Matt Chandler of The Village Church appears to affirm and promote a testimony of a woman who claims her room lit up with a bright white light as an appearance of Jesus.
On November 13, 2017 The Village Church uploaded a sermon video to their Youtube channel. The sermon includes a testimony from a woman who claims she saw her room light up with a bright white light and she knew Jesus was there.
The mere mention of this experience may raise a disqualifying red flag for some, and others would seek to consider the context and situation before making a conclusion.
I’ve experienced the Holy Spirit in so many powerful ways.
One of the ways is when I was 7-years-old. I was laying in my bed singing hymns to the Lord when my room lit up like a bright white light. Jesus was there and I asked him into my heart. The Lord has gifted me with teaching, encouragement, discernment, spiritual healing, and prophecy, all for his glory.
One of my favorite things to do is to come along side young women to pray with them. Hours later when we say amen we’ve done business with the Lord, our hearts have been changed.
So I thank you God that over the years you’ve given me great meaningful deep experiences with you. I’ve come to know you. Come Holy Spirit come.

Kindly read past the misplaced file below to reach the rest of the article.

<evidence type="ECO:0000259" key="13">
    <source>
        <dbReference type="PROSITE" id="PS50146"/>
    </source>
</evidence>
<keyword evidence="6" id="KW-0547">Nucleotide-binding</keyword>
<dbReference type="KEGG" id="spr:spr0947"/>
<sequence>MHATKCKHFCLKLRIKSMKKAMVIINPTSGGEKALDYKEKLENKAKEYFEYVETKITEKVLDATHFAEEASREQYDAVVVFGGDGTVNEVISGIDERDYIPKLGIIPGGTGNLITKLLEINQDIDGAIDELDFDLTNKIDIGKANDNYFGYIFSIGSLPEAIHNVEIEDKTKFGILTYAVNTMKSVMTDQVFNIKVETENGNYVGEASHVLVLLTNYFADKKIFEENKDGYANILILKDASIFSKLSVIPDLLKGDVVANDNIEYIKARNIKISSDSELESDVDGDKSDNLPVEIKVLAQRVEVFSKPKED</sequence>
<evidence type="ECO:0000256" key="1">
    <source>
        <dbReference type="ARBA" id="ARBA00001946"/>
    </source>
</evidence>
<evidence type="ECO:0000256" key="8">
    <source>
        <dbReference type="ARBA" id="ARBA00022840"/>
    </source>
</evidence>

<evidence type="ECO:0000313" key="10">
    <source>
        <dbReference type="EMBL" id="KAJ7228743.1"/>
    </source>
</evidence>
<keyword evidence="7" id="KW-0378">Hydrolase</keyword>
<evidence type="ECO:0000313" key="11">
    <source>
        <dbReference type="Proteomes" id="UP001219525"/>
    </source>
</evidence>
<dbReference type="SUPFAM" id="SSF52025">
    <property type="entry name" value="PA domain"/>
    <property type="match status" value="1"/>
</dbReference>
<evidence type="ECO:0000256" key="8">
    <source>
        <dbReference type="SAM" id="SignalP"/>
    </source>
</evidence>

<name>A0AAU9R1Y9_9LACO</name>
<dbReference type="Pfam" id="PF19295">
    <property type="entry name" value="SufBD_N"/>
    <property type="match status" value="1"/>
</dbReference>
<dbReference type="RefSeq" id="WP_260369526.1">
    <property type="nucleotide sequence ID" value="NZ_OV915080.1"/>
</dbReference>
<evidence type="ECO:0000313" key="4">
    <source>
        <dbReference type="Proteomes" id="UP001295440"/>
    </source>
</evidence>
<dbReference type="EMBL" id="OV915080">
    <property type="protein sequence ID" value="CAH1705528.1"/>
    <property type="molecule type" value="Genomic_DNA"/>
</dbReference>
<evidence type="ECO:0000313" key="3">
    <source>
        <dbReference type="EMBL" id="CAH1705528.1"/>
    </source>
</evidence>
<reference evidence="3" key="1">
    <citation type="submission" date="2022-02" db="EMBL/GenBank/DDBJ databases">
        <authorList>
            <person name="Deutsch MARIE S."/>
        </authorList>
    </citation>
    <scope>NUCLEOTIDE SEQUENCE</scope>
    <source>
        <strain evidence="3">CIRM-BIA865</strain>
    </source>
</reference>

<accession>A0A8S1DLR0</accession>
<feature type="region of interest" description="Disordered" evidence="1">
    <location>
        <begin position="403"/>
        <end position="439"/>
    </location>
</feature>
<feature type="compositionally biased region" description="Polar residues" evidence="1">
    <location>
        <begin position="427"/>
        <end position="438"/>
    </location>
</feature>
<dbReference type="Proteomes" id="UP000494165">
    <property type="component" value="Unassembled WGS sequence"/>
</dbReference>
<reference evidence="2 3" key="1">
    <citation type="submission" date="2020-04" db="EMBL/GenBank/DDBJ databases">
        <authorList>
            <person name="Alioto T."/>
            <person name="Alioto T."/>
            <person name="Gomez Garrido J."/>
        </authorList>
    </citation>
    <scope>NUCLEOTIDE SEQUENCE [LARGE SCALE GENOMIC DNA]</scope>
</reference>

Some people may find an automatic red flag at the mention of a bright white light and appearance of Jesus. Others may not find that problematic at all. Many would seek to find context to this story. What doctrines does Chandler believe? What are the motives of this woman?
This story is significant because traditionally people in the Reformed camp wouldn’t affirm or promote experiences like this. For many this type of affirmation is a disqualifying red flag. For others more context is needed before they can draw a firm conclusion.
If her testimony is real, should it be given so much prominence? Should it be leading a sermon, and possibly be perceived as normative Christianity? Given the reliance on spiritual experience over scripture by many, is there a danger in promoting this experience even if it’s real? Can we avoid railroading this woman, while at the same time refraining from putting such an experience out there for mass affirmation and promotion?
We live in a time where the Reformation distinctives are given less and less importance, and personal experience and emotions are given more weight. Let’s treat any bruised reeds claiming such an experience with gentleness and wisdom, but let’s also refrain from making such prominent affirmations of such things.